Teasel (Dipsacus fullonum)

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Teasel
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Teasel fact file

Teasel description

KingdomPlantae
PhylumAnthophyta
ClassMagnoliopsida
OrderDipsacales
FamilyDipsacaceae
GenusDipsacus (1)

Teasels earn their name as the spiky flower heads were used to comb woollen cloth, to ‘tease’ out the fibres prior to spinning (from the Old English teasan, meaning to tease) (3) (4). The heads of fuller’s teasel (D. sativus) have curved spines; they were also used to raise the pile, or ‘nap’ of cloth (4). Wild teasel is a tall and rather statuesque plant, with a deeply angled and furrowed stem (2). The leaves at the base of this stem form a rosette, whereas those occurring on the stem are arranged in pairs. The Romans called the plant ‘lavacrum Veneris’, meaning the basin of Venus, as these stem leaves are joined at the base, forming rainwater-collecting cups surrounding the stem (3). The tube-like flowers are purplish-rose in colour, and are protected by the spines (2).

Also known as
brushes, combs.
Size
Flower head length: 5 – 8 cm (2)
Stem length: 50 – 150 cm (2)
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Teasel biology

Wild teasel is a biennial plant that grows from a stout, yellow tap-root(2). Flowers are present from July to August (6), and are pollinated by various bees and long-tongued flies (2). They are well-known for attracting wildlife to gardens (6).

During the eighteenth century, the water collected by the leaves of teasels was thought to remove freckles. It has also been used to soothe sore eyes (4). The roots have been used to treat warts, sores, and other skin problems (6).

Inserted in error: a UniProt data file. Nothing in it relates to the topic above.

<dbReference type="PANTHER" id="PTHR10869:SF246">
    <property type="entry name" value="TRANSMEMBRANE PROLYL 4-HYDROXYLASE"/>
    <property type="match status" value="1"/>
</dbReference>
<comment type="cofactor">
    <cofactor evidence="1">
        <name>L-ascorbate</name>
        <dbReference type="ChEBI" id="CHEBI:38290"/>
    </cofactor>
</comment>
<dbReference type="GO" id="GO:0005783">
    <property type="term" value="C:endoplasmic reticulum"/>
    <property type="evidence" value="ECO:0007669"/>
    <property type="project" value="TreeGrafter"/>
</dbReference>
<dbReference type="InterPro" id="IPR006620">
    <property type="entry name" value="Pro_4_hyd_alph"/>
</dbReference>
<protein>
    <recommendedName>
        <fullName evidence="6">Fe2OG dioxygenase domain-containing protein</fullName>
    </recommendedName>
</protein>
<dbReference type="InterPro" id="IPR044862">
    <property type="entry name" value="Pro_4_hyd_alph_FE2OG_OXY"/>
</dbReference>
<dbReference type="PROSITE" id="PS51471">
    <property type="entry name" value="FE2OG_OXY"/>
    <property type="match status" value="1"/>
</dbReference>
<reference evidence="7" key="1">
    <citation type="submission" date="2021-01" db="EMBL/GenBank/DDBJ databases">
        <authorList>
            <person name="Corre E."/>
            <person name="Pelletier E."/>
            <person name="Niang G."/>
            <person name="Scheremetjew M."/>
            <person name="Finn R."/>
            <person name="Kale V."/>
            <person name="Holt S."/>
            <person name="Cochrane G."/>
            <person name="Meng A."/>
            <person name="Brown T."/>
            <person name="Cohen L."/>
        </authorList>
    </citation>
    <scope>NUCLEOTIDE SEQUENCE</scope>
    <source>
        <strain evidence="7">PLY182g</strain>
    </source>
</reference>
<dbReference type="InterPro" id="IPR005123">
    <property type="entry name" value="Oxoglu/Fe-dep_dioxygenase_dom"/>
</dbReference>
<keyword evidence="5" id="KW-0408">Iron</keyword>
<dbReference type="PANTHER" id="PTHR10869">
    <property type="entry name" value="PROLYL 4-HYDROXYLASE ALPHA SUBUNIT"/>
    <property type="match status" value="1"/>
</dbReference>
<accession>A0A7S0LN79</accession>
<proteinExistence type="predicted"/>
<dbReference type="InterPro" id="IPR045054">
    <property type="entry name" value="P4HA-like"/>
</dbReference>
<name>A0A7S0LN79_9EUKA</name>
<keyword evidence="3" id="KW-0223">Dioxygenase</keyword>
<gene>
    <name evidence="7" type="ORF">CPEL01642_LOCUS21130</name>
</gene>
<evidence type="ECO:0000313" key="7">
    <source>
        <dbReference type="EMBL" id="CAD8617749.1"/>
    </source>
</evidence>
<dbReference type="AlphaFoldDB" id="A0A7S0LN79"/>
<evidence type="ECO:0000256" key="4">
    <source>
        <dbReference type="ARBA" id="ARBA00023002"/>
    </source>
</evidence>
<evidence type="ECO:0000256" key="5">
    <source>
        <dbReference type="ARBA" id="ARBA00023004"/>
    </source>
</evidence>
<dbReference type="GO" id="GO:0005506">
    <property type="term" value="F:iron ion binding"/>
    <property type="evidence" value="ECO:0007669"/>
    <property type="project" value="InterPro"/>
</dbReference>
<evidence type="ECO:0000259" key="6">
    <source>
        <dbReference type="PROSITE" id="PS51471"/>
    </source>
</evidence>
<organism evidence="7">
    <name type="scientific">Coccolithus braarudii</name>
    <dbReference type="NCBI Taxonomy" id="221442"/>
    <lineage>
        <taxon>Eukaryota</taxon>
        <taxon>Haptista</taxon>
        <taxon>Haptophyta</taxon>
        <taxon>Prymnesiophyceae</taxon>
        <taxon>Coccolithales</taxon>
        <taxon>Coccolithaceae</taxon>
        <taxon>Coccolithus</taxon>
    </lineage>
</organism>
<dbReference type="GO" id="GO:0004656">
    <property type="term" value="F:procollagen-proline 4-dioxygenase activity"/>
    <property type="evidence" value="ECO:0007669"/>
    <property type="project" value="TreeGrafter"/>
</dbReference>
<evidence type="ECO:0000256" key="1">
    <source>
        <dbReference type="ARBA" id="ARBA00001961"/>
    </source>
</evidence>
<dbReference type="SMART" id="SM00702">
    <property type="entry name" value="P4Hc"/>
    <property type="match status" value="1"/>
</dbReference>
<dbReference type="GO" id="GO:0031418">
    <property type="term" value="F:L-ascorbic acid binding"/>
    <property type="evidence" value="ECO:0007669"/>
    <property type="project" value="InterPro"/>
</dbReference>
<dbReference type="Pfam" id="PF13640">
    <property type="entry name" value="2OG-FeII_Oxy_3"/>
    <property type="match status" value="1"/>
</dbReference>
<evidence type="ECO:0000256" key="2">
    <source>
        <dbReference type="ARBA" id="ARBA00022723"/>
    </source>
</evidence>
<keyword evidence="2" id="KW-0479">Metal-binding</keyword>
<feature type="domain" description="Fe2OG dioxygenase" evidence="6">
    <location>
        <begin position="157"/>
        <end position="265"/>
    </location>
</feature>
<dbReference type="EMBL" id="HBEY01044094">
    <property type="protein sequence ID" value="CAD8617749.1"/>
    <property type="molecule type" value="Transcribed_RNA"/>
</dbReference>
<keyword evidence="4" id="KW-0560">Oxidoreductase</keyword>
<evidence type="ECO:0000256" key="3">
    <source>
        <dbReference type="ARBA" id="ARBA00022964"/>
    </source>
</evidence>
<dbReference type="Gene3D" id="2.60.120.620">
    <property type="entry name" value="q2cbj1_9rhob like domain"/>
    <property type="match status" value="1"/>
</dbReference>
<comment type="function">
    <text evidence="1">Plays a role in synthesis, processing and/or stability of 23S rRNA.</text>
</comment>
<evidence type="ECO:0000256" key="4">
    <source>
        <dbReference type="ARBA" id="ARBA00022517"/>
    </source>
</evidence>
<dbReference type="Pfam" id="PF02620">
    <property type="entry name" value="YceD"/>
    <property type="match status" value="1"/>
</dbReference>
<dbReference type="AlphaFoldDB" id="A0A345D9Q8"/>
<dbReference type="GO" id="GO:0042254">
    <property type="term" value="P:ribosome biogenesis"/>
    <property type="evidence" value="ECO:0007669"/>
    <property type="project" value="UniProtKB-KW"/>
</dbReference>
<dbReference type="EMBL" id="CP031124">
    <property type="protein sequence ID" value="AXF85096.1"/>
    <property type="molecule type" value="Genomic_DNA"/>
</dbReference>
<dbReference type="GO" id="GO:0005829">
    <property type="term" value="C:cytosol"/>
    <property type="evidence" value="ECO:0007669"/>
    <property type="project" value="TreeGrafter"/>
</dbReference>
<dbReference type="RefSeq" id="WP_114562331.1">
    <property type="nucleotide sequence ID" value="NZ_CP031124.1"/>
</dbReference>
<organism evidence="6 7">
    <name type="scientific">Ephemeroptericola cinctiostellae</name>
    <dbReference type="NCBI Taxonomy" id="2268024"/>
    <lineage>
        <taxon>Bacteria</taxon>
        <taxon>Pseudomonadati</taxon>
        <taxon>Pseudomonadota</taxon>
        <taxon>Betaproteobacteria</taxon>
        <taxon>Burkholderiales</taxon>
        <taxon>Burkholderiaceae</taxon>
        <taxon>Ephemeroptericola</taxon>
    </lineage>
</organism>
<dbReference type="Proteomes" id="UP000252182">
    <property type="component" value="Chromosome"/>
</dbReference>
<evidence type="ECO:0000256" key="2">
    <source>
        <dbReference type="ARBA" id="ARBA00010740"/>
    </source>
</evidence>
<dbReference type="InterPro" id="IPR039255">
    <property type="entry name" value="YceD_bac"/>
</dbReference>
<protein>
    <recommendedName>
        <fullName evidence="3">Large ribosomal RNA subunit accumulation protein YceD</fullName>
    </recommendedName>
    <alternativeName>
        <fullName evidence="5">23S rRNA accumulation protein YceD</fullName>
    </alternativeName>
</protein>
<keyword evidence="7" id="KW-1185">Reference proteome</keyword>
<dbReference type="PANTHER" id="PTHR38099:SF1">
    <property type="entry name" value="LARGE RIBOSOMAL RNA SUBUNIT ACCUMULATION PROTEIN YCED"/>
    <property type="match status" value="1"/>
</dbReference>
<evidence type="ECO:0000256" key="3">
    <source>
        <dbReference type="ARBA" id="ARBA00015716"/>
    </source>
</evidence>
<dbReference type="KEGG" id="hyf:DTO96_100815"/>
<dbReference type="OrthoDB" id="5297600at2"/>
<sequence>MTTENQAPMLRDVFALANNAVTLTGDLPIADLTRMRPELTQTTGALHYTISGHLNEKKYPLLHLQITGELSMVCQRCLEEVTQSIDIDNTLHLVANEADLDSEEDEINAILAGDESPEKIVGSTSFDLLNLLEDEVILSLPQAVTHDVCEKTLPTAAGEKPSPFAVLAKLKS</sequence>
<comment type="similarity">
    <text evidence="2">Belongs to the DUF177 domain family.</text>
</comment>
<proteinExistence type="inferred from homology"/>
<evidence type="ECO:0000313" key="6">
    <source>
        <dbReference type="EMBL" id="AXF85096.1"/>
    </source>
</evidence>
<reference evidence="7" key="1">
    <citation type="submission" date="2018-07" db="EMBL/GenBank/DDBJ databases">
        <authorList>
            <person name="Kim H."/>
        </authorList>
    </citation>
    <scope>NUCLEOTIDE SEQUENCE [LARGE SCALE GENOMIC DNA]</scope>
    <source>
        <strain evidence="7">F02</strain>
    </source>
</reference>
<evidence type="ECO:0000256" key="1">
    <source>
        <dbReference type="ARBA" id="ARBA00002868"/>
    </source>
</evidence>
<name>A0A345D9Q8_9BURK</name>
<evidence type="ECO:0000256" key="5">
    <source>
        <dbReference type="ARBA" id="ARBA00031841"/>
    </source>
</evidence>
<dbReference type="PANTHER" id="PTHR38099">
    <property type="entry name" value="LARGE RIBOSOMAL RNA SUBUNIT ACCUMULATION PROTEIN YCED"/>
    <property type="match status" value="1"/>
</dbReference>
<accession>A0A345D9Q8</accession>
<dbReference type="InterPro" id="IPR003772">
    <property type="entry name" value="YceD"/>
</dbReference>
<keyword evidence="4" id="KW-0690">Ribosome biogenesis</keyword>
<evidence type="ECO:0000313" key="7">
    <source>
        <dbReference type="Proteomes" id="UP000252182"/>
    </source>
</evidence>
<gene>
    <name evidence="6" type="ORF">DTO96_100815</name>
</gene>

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Teasel range

This plant is widespread in Britain south of a line drawn between the Humber to the Severn Estuary. It becomes more scattered in Wales and Cornwall and in the north (2) (5). Elsewhere, this species occurs in central and western Europe, reaching east to central Russia and Turkey. It is also found in North Africa and western Asia (2).

You can view distribution information for this species at the National Biodiversity Network Gateway.
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Teasel habitat

Occurs in a wide range of habitats, including rough grasslands, hedgerows, thickets, road verges, and waste ground (5). It thrives in areas where heavy soils have been disturbed (2).

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Teasel status

Not threatened (2).

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Teasel threats

These species are not threatened.

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Teasel conservation

Conservation action is not required for these species.

There may be further information about this species available via the National Biodiversity Network Gateway.
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Find out more

For more on British native plants and for details of how to get involved in plant conservation visit the website of Plantlife, the wild plant charity:
www.plantlife.org.uk

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Authentication

This information is awaiting authentication by a species expert, and will be updated as soon as possible. If you are able to help please contact: arkive@wildscreen.org.uk
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Glossary

Biennial
A plant that lives for two years and typically flowers only in the second year.
Tap-root
A large central root.
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References

  1. National Biodiversity Network Species Dictionary (January 2004): http://www.nhm.ac.uk/nbn
  2. Clapham, A.R., Tutin, T.G., and Moore, D.M. (1987) Flora of the British Isles- 3rd Edition. Cambridge University Press, Cambridge.
  3. Grigson, G. (1996) The Englishman’s Flora. Helicon Publishing, Ltd., Oxford.
  4. Mabey, R. (1996) Flora Britannica. Sinclair-Stevenson, London.
  5. Preston, C.D., Pearman, D.A. and Dines, T.D. (2002) New Atlas of the British and Irish Flora. Oxford University Press, Oxford.
  6. Plants for a Future database (January 2004): http://www.pfaf.org/database/plants.php?Dipsacus+fullonum
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Teasel  
Teasel

© Niall Benvie / naturepl.com

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United Kingdom
Tel: +44 (0) 117 911 4675
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